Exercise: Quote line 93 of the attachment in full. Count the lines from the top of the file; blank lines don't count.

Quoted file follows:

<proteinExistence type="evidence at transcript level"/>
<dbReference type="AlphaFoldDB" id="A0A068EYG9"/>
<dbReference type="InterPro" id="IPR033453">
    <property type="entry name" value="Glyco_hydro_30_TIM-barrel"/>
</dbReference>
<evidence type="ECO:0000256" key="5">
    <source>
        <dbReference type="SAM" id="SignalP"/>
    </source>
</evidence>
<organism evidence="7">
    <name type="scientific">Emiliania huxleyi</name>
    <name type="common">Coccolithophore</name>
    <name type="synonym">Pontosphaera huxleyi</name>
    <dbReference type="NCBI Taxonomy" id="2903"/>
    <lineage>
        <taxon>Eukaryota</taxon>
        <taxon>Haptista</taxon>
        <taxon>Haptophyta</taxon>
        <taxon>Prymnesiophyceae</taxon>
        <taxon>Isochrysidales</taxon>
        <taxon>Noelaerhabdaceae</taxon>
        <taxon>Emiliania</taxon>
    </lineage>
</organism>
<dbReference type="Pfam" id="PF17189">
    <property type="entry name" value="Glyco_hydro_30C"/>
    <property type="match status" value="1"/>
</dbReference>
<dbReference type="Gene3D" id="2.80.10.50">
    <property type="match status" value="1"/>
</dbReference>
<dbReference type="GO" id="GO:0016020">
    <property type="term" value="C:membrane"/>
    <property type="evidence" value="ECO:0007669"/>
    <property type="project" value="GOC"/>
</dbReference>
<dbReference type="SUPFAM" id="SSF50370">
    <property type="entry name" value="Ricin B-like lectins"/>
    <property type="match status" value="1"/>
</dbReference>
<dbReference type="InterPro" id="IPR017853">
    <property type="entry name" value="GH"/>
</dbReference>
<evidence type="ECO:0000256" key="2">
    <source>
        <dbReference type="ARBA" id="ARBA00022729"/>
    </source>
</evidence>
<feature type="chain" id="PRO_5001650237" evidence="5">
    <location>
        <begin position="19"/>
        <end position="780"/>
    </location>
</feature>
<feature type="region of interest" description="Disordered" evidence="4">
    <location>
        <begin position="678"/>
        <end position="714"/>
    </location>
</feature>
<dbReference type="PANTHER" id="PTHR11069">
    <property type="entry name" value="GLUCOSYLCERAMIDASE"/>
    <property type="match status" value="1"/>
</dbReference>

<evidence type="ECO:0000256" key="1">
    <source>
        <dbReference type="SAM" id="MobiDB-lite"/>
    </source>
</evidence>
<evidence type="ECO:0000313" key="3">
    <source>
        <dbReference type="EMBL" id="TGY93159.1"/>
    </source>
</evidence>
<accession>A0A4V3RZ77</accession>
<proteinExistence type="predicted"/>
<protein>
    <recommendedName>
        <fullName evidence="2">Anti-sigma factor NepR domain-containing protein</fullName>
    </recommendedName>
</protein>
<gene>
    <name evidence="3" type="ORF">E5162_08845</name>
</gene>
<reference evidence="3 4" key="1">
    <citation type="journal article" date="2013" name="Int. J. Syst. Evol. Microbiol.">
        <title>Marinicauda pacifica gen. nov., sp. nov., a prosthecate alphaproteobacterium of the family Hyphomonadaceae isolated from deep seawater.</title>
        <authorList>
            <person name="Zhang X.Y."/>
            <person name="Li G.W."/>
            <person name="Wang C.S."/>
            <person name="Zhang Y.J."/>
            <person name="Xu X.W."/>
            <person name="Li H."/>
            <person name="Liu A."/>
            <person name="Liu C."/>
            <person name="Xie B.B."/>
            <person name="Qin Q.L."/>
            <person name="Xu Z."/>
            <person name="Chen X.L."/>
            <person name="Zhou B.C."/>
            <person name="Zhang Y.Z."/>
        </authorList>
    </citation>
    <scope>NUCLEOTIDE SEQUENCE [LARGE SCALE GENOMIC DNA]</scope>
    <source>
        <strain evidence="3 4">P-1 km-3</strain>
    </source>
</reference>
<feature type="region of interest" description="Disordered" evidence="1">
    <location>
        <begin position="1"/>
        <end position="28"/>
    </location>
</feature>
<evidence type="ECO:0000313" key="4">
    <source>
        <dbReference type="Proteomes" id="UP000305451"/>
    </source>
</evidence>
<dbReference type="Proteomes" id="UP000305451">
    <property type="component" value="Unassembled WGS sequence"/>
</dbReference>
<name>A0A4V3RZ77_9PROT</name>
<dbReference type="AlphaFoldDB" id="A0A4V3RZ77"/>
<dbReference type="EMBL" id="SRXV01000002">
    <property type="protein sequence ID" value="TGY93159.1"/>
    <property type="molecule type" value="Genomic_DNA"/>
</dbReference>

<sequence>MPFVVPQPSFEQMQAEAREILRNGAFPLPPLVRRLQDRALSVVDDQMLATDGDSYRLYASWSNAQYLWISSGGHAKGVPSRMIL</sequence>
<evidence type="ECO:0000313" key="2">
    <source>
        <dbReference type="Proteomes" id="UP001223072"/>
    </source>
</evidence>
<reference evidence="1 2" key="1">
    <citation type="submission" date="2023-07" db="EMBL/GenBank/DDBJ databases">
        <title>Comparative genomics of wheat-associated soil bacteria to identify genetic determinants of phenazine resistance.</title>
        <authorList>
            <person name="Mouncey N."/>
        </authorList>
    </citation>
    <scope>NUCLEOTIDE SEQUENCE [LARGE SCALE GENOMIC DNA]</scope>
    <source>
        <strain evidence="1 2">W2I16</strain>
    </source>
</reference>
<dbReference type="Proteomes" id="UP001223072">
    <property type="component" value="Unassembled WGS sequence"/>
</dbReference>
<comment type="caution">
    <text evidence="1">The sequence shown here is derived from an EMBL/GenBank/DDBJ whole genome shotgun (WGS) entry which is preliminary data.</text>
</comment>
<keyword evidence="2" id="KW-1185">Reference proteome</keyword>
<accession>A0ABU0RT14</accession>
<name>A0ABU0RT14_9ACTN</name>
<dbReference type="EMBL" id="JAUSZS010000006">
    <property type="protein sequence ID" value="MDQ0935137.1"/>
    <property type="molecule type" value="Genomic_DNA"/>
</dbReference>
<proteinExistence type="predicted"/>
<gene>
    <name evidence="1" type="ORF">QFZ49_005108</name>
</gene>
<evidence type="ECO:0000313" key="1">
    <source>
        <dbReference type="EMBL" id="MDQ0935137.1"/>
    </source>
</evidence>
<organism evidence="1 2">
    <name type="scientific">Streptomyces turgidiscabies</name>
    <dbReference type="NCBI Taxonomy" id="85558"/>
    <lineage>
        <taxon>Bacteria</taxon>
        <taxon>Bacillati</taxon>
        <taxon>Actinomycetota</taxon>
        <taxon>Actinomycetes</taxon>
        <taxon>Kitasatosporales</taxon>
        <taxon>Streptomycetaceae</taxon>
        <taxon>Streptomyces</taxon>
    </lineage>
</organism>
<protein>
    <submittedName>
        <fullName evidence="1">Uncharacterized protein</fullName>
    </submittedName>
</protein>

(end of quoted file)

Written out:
            <person name="Zhang Y.J."/>